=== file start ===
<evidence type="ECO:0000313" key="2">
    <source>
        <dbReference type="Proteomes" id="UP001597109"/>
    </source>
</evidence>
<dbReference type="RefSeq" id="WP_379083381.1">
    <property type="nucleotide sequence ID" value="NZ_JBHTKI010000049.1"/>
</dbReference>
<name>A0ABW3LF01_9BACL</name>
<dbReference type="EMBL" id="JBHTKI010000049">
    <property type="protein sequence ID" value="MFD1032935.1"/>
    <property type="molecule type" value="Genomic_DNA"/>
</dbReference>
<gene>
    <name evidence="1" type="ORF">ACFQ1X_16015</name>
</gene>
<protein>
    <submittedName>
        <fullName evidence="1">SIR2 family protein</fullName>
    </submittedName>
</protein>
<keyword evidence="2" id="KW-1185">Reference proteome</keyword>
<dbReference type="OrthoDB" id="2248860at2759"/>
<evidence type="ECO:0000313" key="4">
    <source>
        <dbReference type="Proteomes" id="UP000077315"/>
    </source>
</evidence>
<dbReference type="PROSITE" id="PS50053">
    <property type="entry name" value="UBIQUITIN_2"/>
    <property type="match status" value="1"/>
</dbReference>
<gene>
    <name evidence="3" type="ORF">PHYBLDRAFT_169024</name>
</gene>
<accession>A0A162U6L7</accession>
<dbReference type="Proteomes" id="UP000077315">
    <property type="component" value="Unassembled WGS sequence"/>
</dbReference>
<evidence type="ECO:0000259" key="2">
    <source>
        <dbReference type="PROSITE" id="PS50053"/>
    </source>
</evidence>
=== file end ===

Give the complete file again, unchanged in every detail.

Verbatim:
<evidence type="ECO:0000313" key="2">
    <source>
        <dbReference type="Proteomes" id="UP001597109"/>
    </source>
</evidence>
<dbReference type="RefSeq" id="WP_379083381.1">
    <property type="nucleotide sequence ID" value="NZ_JBHTKI010000049.1"/>
</dbReference>
<name>A0ABW3LF01_9BACL</name>
<dbReference type="EMBL" id="JBHTKI010000049">
    <property type="protein sequence ID" value="MFD1032935.1"/>
    <property type="molecule type" value="Genomic_DNA"/>
</dbReference>
<gene>
    <name evidence="1" type="ORF">ACFQ1X_16015</name>
</gene>
<protein>
    <submittedName>
        <fullName evidence="1">SIR2 family protein</fullName>
    </submittedName>
</protein>
<keyword evidence="2" id="KW-1185">Reference proteome</keyword>
<dbReference type="OrthoDB" id="2248860at2759"/>
<evidence type="ECO:0000313" key="4">
    <source>
        <dbReference type="Proteomes" id="UP000077315"/>
    </source>
</evidence>
<dbReference type="PROSITE" id="PS50053">
    <property type="entry name" value="UBIQUITIN_2"/>
    <property type="match status" value="1"/>
</dbReference>
<gene>
    <name evidence="3" type="ORF">PHYBLDRAFT_169024</name>
</gene>
<accession>A0A162U6L7</accession>
<dbReference type="Proteomes" id="UP000077315">
    <property type="component" value="Unassembled WGS sequence"/>
</dbReference>
<evidence type="ECO:0000259" key="2">
    <source>
        <dbReference type="PROSITE" id="PS50053"/>
    </source>
</evidence>